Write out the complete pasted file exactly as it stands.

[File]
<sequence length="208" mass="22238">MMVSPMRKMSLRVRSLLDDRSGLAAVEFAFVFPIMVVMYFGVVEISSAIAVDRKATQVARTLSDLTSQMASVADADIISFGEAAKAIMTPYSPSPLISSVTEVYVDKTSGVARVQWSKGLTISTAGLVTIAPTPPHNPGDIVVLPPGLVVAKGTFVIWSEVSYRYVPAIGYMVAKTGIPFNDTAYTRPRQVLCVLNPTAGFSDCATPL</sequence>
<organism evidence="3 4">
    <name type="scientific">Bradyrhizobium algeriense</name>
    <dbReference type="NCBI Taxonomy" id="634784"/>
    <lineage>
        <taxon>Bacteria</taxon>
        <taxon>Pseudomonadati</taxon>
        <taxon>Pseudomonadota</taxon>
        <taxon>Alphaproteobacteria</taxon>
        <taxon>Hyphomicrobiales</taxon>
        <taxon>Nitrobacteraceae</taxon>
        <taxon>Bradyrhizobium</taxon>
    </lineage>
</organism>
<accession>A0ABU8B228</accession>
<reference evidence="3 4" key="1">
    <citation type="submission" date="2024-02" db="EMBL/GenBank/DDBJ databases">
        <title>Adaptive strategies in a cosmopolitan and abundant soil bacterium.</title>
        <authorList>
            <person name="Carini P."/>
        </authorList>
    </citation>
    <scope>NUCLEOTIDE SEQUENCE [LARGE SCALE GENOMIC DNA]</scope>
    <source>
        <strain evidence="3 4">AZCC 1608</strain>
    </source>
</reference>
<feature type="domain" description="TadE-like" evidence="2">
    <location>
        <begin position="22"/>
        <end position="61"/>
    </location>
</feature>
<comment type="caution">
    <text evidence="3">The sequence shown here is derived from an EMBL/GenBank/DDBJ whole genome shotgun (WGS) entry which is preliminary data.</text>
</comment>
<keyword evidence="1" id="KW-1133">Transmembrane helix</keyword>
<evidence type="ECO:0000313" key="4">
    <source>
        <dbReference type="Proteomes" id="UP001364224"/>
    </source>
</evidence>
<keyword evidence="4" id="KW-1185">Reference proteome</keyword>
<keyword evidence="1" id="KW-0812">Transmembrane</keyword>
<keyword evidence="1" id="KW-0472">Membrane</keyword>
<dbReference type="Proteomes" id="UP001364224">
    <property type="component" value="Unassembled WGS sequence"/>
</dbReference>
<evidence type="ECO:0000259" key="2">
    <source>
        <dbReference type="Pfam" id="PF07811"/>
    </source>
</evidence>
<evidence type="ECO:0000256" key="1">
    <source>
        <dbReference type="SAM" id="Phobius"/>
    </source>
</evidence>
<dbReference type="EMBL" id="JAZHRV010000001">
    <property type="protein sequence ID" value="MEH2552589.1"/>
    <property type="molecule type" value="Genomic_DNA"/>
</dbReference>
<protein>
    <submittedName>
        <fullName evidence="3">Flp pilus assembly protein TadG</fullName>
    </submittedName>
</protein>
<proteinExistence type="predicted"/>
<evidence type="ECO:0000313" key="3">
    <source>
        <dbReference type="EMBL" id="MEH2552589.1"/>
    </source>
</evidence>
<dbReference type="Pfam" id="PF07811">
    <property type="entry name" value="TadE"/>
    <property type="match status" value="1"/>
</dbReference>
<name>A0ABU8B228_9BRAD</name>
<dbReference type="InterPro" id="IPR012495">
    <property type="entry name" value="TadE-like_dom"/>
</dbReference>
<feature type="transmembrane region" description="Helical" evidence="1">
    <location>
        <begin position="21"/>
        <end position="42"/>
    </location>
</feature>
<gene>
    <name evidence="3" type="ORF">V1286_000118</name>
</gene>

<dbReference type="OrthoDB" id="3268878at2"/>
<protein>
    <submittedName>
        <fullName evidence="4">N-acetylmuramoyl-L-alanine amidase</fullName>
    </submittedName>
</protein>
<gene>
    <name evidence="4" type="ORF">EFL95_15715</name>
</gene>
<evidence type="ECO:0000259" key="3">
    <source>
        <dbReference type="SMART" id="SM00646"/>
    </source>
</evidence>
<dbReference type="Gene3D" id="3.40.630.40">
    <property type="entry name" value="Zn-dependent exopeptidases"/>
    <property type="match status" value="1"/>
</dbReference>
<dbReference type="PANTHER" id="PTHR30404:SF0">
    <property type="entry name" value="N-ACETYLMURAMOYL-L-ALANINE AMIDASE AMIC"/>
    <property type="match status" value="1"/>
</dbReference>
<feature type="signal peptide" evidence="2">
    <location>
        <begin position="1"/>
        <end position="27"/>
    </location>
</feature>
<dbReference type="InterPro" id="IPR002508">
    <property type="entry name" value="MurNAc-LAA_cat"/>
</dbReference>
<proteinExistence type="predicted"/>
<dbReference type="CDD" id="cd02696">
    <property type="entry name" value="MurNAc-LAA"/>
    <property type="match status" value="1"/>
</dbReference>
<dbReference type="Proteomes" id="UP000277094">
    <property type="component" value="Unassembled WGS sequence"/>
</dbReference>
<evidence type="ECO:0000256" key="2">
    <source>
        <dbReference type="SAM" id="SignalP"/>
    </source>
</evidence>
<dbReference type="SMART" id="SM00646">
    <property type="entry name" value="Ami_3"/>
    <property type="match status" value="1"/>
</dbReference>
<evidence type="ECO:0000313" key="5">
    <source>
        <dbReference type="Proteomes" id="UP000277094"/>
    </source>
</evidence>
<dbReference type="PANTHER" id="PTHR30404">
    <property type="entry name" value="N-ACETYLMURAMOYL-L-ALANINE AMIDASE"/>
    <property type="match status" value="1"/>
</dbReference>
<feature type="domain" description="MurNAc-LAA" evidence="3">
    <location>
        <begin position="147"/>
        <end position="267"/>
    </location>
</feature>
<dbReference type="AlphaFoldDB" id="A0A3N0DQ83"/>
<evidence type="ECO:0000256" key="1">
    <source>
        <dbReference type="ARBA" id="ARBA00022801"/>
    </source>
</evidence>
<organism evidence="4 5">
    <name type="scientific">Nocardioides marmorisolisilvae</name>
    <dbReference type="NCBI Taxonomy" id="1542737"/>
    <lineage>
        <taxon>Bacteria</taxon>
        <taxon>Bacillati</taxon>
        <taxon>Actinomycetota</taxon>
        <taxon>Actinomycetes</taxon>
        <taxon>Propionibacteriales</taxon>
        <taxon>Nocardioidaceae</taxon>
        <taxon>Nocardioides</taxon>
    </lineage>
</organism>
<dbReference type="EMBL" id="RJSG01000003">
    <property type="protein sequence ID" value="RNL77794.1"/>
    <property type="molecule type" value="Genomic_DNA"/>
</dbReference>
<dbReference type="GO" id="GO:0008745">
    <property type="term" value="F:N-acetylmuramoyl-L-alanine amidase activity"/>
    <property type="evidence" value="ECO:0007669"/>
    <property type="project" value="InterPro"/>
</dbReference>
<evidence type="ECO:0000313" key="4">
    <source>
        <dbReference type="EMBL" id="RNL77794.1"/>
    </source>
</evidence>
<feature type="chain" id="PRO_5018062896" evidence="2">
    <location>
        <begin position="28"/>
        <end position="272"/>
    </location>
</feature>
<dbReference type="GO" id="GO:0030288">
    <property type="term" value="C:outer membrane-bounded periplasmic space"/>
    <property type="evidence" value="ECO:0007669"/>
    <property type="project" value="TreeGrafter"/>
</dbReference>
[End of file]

<sequence length="208" mass="22238">MMVSPMRKMSLRVRSLLDDRSGLAAVEFAFVFPIMVVMYFGVVEISSAIAVDRKATQVARTLSDLTSQMASVADADIISFGEAAKAIMTPYSPSPLISSVTEVYVDKTSGVARVQWSKGLTISTAGLVTIAPTPPHNPGDIVVLPPGLVVAKGTFVIWSEVSYRYVPAIGYMVAKTGIPFNDTAYTRPRQVLCVLNPTAGFSDCATPL</sequence>
<organism evidence="3 4">
    <name type="scientific">Bradyrhizobium algeriense</name>
    <dbReference type="NCBI Taxonomy" id="634784"/>
    <lineage>
        <taxon>Bacteria</taxon>
        <taxon>Pseudomonadati</taxon>
        <taxon>Pseudomonadota</taxon>
        <taxon>Alphaproteobacteria</taxon>
        <taxon>Hyphomicrobiales</taxon>
        <taxon>Nitrobacteraceae</taxon>
        <taxon>Bradyrhizobium</taxon>
    </lineage>
</organism>
<accession>A0ABU8B228</accession>
<reference evidence="3 4" key="1">
    <citation type="submission" date="2024-02" db="EMBL/GenBank/DDBJ databases">
        <title>Adaptive strategies in a cosmopolitan and abundant soil bacterium.</title>
        <authorList>
            <person name="Carini P."/>
        </authorList>
    </citation>
    <scope>NUCLEOTIDE SEQUENCE [LARGE SCALE GENOMIC DNA]</scope>
    <source>
        <strain evidence="3 4">AZCC 1608</strain>
    </source>
</reference>
<feature type="domain" description="TadE-like" evidence="2">
    <location>
        <begin position="22"/>
        <end position="61"/>
    </location>
</feature>
<comment type="caution">
    <text evidence="3">The sequence shown here is derived from an EMBL/GenBank/DDBJ whole genome shotgun (WGS) entry which is preliminary data.</text>
</comment>
<keyword evidence="1" id="KW-1133">Transmembrane helix</keyword>
<evidence type="ECO:0000313" key="4">
    <source>
        <dbReference type="Proteomes" id="UP001364224"/>
    </source>
</evidence>
<keyword evidence="4" id="KW-1185">Reference proteome</keyword>
<keyword evidence="1" id="KW-0812">Transmembrane</keyword>
<keyword evidence="1" id="KW-0472">Membrane</keyword>
<dbReference type="Proteomes" id="UP001364224">
    <property type="component" value="Unassembled WGS sequence"/>
</dbReference>
<evidence type="ECO:0000259" key="2">
    <source>
        <dbReference type="Pfam" id="PF07811"/>
    </source>
</evidence>
<evidence type="ECO:0000256" key="1">
    <source>
        <dbReference type="SAM" id="Phobius"/>
    </source>
</evidence>
<dbReference type="EMBL" id="JAZHRV010000001">
    <property type="protein sequence ID" value="MEH2552589.1"/>
    <property type="molecule type" value="Genomic_DNA"/>
</dbReference>
<protein>
    <submittedName>
        <fullName evidence="3">Flp pilus assembly protein TadG</fullName>
    </submittedName>
</protein>
<proteinExistence type="predicted"/>
<evidence type="ECO:0000313" key="3">
    <source>
        <dbReference type="EMBL" id="MEH2552589.1"/>
    </source>
</evidence>
<dbReference type="Pfam" id="PF07811">
    <property type="entry name" value="TadE"/>
    <property type="match status" value="1"/>
</dbReference>
<name>A0ABU8B228_9BRAD</name>
<dbReference type="InterPro" id="IPR012495">
    <property type="entry name" value="TadE-like_dom"/>
</dbReference>
<feature type="transmembrane region" description="Helical" evidence="1">
    <location>
        <begin position="21"/>
        <end position="42"/>
    </location>
</feature>
<gene>
    <name evidence="3" type="ORF">V1286_000118</name>
</gene>

<dbReference type="OrthoDB" id="3268878at2"/>
<protein>
    <submittedName>
        <fullName evidence="4">N-acetylmuramoyl-L-alanine amidase</fullName>
    </submittedName>
</protein>
<gene>
    <name evidence="4" type="ORF">EFL95_15715</name>
</gene>
<evidence type="ECO:0000259" key="3">
    <source>
        <dbReference type="SMART" id="SM00646"/>
    </source>
</evidence>
<dbReference type="Gene3D" id="3.40.630.40">
    <property type="entry name" value="Zn-dependent exopeptidases"/>
    <property type="match status" value="1"/>
</dbReference>
<dbReference type="PANTHER" id="PTHR30404:SF0">
    <property type="entry name" value="N-ACETYLMURAMOYL-L-ALANINE AMIDASE AMIC"/>
    <property type="match status" value="1"/>
</dbReference>
<feature type="signal peptide" evidence="2">
    <location>
        <begin position="1"/>
        <end position="27"/>
    </location>
</feature>
<dbReference type="InterPro" id="IPR002508">
    <property type="entry name" value="MurNAc-LAA_cat"/>
</dbReference>
<proteinExistence type="predicted"/>
<dbReference type="CDD" id="cd02696">
    <property type="entry name" value="MurNAc-LAA"/>
    <property type="match status" value="1"/>
</dbReference>
<dbReference type="Proteomes" id="UP000277094">
    <property type="component" value="Unassembled WGS sequence"/>
</dbReference>
<evidence type="ECO:0000256" key="2">
    <source>
        <dbReference type="SAM" id="SignalP"/>
    </source>
</evidence>
<dbReference type="SMART" id="SM00646">
    <property type="entry name" value="Ami_3"/>
    <property type="match status" value="1"/>
</dbReference>
<evidence type="ECO:0000313" key="5">
    <source>
        <dbReference type="Proteomes" id="UP000277094"/>
    </source>
</evidence>
<dbReference type="PANTHER" id="PTHR30404">
    <property type="entry name" value="N-ACETYLMURAMOYL-L-ALANINE AMIDASE"/>
    <property type="match status" value="1"/>
</dbReference>
<feature type="domain" description="MurNAc-LAA" evidence="3">
    <location>
        <begin position="147"/>
        <end position="267"/>
    </location>
</feature>
<dbReference type="AlphaFoldDB" id="A0A3N0DQ83"/>
<evidence type="ECO:0000256" key="1">
    <source>
        <dbReference type="ARBA" id="ARBA00022801"/>
    </source>
</evidence>
<organism evidence="4 5">
    <name type="scientific">Nocardioides marmorisolisilvae</name>
    <dbReference type="NCBI Taxonomy" id="1542737"/>
    <lineage>
        <taxon>Bacteria</taxon>
        <taxon>Bacillati</taxon>
        <taxon>Actinomycetota</taxon>
        <taxon>Actinomycetes</taxon>
        <taxon>Propionibacteriales</taxon>
        <taxon>Nocardioidaceae</taxon>
        <taxon>Nocardioides</taxon>
    </lineage>
</organism>
<dbReference type="EMBL" id="RJSG01000003">
    <property type="protein sequence ID" value="RNL77794.1"/>
    <property type="molecule type" value="Genomic_DNA"/>
</dbReference>
<dbReference type="GO" id="GO:0008745">
    <property type="term" value="F:N-acetylmuramoyl-L-alanine amidase activity"/>
    <property type="evidence" value="ECO:0007669"/>
    <property type="project" value="InterPro"/>
</dbReference>
<evidence type="ECO:0000313" key="4">
    <source>
        <dbReference type="EMBL" id="RNL77794.1"/>
    </source>
</evidence>
<feature type="chain" id="PRO_5018062896" evidence="2">
    <location>
        <begin position="28"/>
        <end position="272"/>
    </location>
</feature>
<dbReference type="GO" id="GO:0030288">
    <property type="term" value="C:outer membrane-bounded periplasmic space"/>
    <property type="evidence" value="ECO:0007669"/>
    <property type="project" value="TreeGrafter"/>
</dbReference>